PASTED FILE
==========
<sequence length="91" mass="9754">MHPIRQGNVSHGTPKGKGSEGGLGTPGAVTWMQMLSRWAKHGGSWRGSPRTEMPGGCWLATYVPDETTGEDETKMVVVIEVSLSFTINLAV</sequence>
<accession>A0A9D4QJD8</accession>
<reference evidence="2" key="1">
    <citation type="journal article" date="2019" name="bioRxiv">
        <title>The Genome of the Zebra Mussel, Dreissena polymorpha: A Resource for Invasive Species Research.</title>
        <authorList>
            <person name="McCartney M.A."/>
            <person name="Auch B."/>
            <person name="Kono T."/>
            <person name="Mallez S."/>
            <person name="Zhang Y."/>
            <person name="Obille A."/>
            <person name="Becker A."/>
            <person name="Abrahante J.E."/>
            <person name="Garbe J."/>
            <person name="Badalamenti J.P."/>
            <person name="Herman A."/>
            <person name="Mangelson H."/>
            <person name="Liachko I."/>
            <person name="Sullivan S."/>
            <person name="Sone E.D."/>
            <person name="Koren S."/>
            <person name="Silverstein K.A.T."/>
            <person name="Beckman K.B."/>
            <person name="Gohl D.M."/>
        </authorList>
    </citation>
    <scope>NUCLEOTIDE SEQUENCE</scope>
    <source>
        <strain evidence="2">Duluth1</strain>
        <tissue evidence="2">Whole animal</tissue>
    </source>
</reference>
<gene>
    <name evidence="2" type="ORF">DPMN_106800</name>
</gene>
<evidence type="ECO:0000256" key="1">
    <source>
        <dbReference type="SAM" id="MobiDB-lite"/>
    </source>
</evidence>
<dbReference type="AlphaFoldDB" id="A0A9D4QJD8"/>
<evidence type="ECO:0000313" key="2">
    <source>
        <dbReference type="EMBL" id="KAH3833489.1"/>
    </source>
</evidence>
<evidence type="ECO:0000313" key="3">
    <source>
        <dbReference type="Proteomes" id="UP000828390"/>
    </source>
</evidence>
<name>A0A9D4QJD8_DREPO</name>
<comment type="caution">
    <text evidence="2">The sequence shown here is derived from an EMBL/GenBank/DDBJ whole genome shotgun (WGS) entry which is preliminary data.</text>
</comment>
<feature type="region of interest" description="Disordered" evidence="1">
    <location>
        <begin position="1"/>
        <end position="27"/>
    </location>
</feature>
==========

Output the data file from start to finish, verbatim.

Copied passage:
<sequence length="91" mass="9754">MHPIRQGNVSHGTPKGKGSEGGLGTPGAVTWMQMLSRWAKHGGSWRGSPRTEMPGGCWLATYVPDETTGEDETKMVVVIEVSLSFTINLAV</sequence>
<accession>A0A9D4QJD8</accession>
<reference evidence="2" key="1">
    <citation type="journal article" date="2019" name="bioRxiv">
        <title>The Genome of the Zebra Mussel, Dreissena polymorpha: A Resource for Invasive Species Research.</title>
        <authorList>
            <person name="McCartney M.A."/>
            <person name="Auch B."/>
            <person name="Kono T."/>
            <person name="Mallez S."/>
            <person name="Zhang Y."/>
            <person name="Obille A."/>
            <person name="Becker A."/>
            <person name="Abrahante J.E."/>
            <person name="Garbe J."/>
            <person name="Badalamenti J.P."/>
            <person name="Herman A."/>
            <person name="Mangelson H."/>
            <person name="Liachko I."/>
            <person name="Sullivan S."/>
            <person name="Sone E.D."/>
            <person name="Koren S."/>
            <person name="Silverstein K.A.T."/>
            <person name="Beckman K.B."/>
            <person name="Gohl D.M."/>
        </authorList>
    </citation>
    <scope>NUCLEOTIDE SEQUENCE</scope>
    <source>
        <strain evidence="2">Duluth1</strain>
        <tissue evidence="2">Whole animal</tissue>
    </source>
</reference>
<gene>
    <name evidence="2" type="ORF">DPMN_106800</name>
</gene>
<evidence type="ECO:0000256" key="1">
    <source>
        <dbReference type="SAM" id="MobiDB-lite"/>
    </source>
</evidence>
<dbReference type="AlphaFoldDB" id="A0A9D4QJD8"/>
<evidence type="ECO:0000313" key="2">
    <source>
        <dbReference type="EMBL" id="KAH3833489.1"/>
    </source>
</evidence>
<evidence type="ECO:0000313" key="3">
    <source>
        <dbReference type="Proteomes" id="UP000828390"/>
    </source>
</evidence>
<name>A0A9D4QJD8_DREPO</name>
<comment type="caution">
    <text evidence="2">The sequence shown here is derived from an EMBL/GenBank/DDBJ whole genome shotgun (WGS) entry which is preliminary data.</text>
</comment>
<feature type="region of interest" description="Disordered" evidence="1">
    <location>
        <begin position="1"/>
        <end position="27"/>
    </location>
</feature>